The Consumer Financial Protection Bureau (CFPB) is collecting consumer comments about student loan servicing until July 13. This process lets the CFPB know about potential consumer protection risks and could be the first step towards regulating the massive student loan servicing industry, so we urge you to tell the CFPB about your experiences repaying your student loans and whether you have encountered trouble seeking an affordable repayment plan, getting your payments applied correctly, communicating with your servicer, or other issues.
The data the CFPB collects through its consumer complaint process has provided important insight into the student loan industry’s practices and it has helped to pave the way to improve the student loan servicing market. The CFPB recently published a report that examines over 3,000 private student loan complaints. While federal student loans have fixed interest rates and borrowers have the right to receive affordable repayment plans, private student loans do not have these standards, which makes it harder for struggling borrowers to afford their loans.
Borrowers turn to private student loans because federal loans do not always cover all of their college expenses, but borrowers often become stuck with loans that lack the repayment flexibility of federal loans. Many private student loans require a co-signer; if the student cannot pay back the loan, then the co-signer is responsible for the repayments. In 2011, over 90 percent of private student loans had co-signers. Private student loans also drag down the families of borrowers, since it is the parents and grandparents of borrowers who typically co-sign private student loans.
The CFPB’s report revealed that 90 percent of consumers who applied for a co-signer release were rejected. A co-signer release is an act initiated by the primary borrower that would absolve the co-signers of responsibility for the loan. However, the report noted that consumers were not informed of the co-signer release criteria and some lender policies prohibited consumers from getting a co-signer release in the first place. This illustrates a lack of transparency and flexibility with private student lenders.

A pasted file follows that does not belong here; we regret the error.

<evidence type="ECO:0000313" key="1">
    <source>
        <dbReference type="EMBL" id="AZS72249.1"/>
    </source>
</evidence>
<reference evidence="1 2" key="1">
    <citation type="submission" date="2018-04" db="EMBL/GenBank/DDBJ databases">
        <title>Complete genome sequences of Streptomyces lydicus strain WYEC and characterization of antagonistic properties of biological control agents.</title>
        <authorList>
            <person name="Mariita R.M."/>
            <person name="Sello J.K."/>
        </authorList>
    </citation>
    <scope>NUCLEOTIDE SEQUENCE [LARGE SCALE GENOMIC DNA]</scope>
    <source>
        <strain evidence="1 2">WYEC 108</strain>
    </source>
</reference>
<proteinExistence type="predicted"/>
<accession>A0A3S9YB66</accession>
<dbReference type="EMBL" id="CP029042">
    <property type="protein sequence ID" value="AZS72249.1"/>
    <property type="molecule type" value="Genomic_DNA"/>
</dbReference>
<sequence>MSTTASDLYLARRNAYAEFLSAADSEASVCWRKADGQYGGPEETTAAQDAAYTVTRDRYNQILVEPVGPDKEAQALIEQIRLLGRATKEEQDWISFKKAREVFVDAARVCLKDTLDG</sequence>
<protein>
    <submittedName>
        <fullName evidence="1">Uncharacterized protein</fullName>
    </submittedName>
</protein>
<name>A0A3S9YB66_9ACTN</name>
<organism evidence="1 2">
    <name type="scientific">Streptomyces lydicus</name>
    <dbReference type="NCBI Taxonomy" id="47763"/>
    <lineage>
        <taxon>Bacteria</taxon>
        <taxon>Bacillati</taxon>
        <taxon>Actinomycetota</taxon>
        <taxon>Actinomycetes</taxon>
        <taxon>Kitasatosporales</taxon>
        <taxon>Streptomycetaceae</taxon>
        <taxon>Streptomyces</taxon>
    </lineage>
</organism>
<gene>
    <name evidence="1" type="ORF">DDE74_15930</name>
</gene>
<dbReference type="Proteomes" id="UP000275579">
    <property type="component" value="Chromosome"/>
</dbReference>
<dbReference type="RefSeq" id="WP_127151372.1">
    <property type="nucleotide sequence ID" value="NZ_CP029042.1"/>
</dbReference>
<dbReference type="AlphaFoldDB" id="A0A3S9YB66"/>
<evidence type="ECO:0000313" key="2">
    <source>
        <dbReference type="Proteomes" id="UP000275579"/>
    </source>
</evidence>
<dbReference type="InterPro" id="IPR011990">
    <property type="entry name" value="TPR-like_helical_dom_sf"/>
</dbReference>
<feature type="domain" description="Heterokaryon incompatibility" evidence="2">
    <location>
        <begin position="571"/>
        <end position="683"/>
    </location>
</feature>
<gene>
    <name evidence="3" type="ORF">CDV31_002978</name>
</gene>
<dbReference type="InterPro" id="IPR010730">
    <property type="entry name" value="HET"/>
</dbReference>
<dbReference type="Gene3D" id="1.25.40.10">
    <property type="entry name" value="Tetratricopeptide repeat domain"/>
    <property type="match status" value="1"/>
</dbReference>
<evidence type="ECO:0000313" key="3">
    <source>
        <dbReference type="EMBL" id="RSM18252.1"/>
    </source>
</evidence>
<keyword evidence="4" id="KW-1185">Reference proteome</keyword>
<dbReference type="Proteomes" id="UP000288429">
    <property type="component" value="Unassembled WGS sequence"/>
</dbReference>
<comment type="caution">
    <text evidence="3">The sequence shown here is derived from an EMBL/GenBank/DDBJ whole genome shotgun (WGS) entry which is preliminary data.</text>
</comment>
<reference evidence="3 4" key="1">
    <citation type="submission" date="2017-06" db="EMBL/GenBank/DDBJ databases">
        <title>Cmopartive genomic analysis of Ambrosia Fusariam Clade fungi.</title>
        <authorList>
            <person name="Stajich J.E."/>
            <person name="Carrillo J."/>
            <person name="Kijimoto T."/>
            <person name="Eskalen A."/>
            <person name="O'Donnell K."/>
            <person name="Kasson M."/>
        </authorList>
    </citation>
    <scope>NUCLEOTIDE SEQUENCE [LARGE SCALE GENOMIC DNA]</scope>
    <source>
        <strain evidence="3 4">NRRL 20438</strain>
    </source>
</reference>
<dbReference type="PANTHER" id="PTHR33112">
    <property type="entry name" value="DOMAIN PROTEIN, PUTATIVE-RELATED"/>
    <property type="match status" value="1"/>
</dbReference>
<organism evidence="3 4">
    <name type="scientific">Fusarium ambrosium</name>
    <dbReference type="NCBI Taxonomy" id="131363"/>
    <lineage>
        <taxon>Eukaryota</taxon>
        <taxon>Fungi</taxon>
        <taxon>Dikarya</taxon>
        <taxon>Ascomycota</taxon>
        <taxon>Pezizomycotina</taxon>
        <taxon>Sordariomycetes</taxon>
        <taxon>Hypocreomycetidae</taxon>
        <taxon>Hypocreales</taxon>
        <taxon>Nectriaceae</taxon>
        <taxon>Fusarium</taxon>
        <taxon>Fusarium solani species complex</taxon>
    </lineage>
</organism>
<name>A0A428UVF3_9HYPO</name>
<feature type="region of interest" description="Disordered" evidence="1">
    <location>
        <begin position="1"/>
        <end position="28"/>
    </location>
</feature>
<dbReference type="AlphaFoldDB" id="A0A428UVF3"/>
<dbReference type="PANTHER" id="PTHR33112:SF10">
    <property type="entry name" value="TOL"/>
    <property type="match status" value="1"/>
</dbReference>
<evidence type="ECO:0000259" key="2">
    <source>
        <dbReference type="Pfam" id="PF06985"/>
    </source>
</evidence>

When servicers reject the vast majority of co-signer releases, the co-signers risk being responsible for the loan in its entirety, as seen with these parents struggling with six-figure debt after the death of their daughter. This situation is exacerbated by auto-default clauses, which require borrowers to pay back a loan in its entirety when a co-signer dies or declares bankruptcy. To remedy these issues, the CFPB recommends changes in the private student loan industry by encouraging more transparency, improving communication between the borrower and the lender, and conducting further analysis of the potentially harmful clauses in private student loan agreements.
None of this information would have been discovered without the partnership between the CFPB and consumers. The CFPB gives consumers the opportunity to share their experiences with a variety of industries through the CFPB’s consumer complaint system and regulatory processes. There are over one trillion dollars in student debt and college costs continue to increase, so the need for student loans is not going to go away anytime soon. Working with the CFPB by submitting comments and complaints will, however, help the CFPB understand emerging threats to student loan borrowers and develop policies that keep student loans safe and affordable.
Woodstock Institute strongly encourages consumers to assist the CFPB by submitting comments to the CFPB’s request for information (RFI) regarding student loan servicers. The CFPB needs to better understand the practices of this industry so that it can take targeted action. Submitting a comment to the CFPB’s RFI can help guide future regulations. You can make your voice heard by submitting a comment to the CFPB website by July 13.